About this e-text edition

I have placed this etext edition of Anne Murray Halkett's fragmentary manuscript narrative because except as small scraps in anthologies, it is otherwise only available in John Loftis's now outdated 1979 edition of the text and John Gough Nicols' 1875 edition. Since publishing his text, Loftis has changed his mind about the character of Joseph Bampfield; Loftis and Nicols' reticence about Anne Murray Halkett's sexual life obscures some of the central issues of the text. Further, I have been able to add to their notes much information which I hope will make the text more understandable and contextualize it for readers.

After much thought I decided against modernizing the spelling of the text. I feel if I went ahead and replaced the old spelling I might be (in effect) erasing Halkett's text. I did change it minimally: following Nicols' and Loftis's practice, I did re-divide the text into more coherent paragraphs, spelled out Halkett's abbreviations, and on a couple of occasions re-punctuated sentences for clarity.

The source text is Nicols's 1875 edition checked against Loftis's 1979 one. I was able to read several of Anne's devotional books, and study Simon Couper's 1701 biography of her. In my notes I indicate all sources for my annotations. I provide as complete a bibliography as I can. I also provide the texts of two papers on Halkett's life and writing, which I delivered at eighteenth-century conferences: "'Cast out from Respectability a while:' Anne Murray Halkett's Life in the Manuscripts" and "'A hole in the manuscript big enough to put your finger through:' the misframing of Anne Murray Halkett's autobiography". Finally, I typed out a nineteenth-century biography of Lady Anna Mackenzie whom, together with Alexander Lindsay, Lord Balcarres, Anne Murray had helped escape the Parliamentarian soldiers; from the sources I read, I venture to say that Anne Halkett and Anna Mackenzie were friends in the later part of Halkett's life.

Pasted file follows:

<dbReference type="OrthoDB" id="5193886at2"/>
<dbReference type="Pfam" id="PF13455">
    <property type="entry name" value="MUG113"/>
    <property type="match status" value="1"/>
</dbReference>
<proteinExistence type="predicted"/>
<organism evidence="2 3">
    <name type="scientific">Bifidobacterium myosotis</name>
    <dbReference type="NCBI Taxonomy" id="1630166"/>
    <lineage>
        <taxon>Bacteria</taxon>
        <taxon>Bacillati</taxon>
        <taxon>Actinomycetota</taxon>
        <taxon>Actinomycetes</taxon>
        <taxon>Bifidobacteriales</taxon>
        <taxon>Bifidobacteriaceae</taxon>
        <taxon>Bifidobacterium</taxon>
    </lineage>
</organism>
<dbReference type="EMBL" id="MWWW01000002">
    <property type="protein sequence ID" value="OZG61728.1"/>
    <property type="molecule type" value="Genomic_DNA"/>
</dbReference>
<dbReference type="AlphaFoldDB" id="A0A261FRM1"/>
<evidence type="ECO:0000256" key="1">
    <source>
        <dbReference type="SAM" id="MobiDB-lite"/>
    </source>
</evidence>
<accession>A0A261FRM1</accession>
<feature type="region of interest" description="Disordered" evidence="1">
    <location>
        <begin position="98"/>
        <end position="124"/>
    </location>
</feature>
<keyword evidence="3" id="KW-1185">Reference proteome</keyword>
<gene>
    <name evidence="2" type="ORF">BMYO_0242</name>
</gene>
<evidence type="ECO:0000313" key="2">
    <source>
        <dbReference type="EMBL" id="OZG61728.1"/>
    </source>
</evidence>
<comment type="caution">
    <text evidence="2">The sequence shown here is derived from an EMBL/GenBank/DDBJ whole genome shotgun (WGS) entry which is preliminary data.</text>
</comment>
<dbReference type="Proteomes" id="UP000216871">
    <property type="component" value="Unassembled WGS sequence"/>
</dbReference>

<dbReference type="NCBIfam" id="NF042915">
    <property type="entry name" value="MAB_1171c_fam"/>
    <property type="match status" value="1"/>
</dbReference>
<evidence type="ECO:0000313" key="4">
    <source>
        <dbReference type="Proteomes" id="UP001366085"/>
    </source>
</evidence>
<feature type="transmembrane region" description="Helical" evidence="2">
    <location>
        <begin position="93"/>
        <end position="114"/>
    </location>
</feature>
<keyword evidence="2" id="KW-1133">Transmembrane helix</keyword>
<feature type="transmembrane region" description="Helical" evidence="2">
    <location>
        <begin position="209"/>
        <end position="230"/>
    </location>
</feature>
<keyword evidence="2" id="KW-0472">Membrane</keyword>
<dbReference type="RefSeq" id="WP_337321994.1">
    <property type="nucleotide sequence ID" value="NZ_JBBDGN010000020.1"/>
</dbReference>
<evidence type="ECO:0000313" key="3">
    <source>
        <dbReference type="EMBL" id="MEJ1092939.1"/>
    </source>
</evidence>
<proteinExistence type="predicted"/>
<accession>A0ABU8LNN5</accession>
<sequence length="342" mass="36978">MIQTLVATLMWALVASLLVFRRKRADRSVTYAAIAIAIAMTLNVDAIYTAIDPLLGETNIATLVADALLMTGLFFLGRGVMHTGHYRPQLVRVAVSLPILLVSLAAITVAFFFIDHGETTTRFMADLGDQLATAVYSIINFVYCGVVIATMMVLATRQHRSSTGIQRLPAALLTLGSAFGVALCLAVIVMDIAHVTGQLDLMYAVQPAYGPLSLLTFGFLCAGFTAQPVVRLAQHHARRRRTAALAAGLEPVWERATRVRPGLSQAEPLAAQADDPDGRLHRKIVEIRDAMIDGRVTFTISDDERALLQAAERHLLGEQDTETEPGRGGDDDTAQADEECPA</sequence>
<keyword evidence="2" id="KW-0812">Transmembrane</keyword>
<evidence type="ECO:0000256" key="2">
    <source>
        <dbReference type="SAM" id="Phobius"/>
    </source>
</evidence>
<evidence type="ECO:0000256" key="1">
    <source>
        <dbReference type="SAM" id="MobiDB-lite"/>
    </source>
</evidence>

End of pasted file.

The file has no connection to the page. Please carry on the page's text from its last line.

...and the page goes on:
I first came across this little book in the 1980s while I was researching Anne Finch's life and poetry in the Library of Congress. I was much moved by Anne Murray Halkett's story and the fragmentary nature of her text. Since the advent of the Net, I have been able partially to defeat the attempt made after her biography published her life to erase her story by publishing this text with its accompaniments. I hope eventually to publish the two conference papers as a single essay in a journal.

Thomas Gainsborough (1727-188), Holy Wells

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Page Last Updated 3 April 2007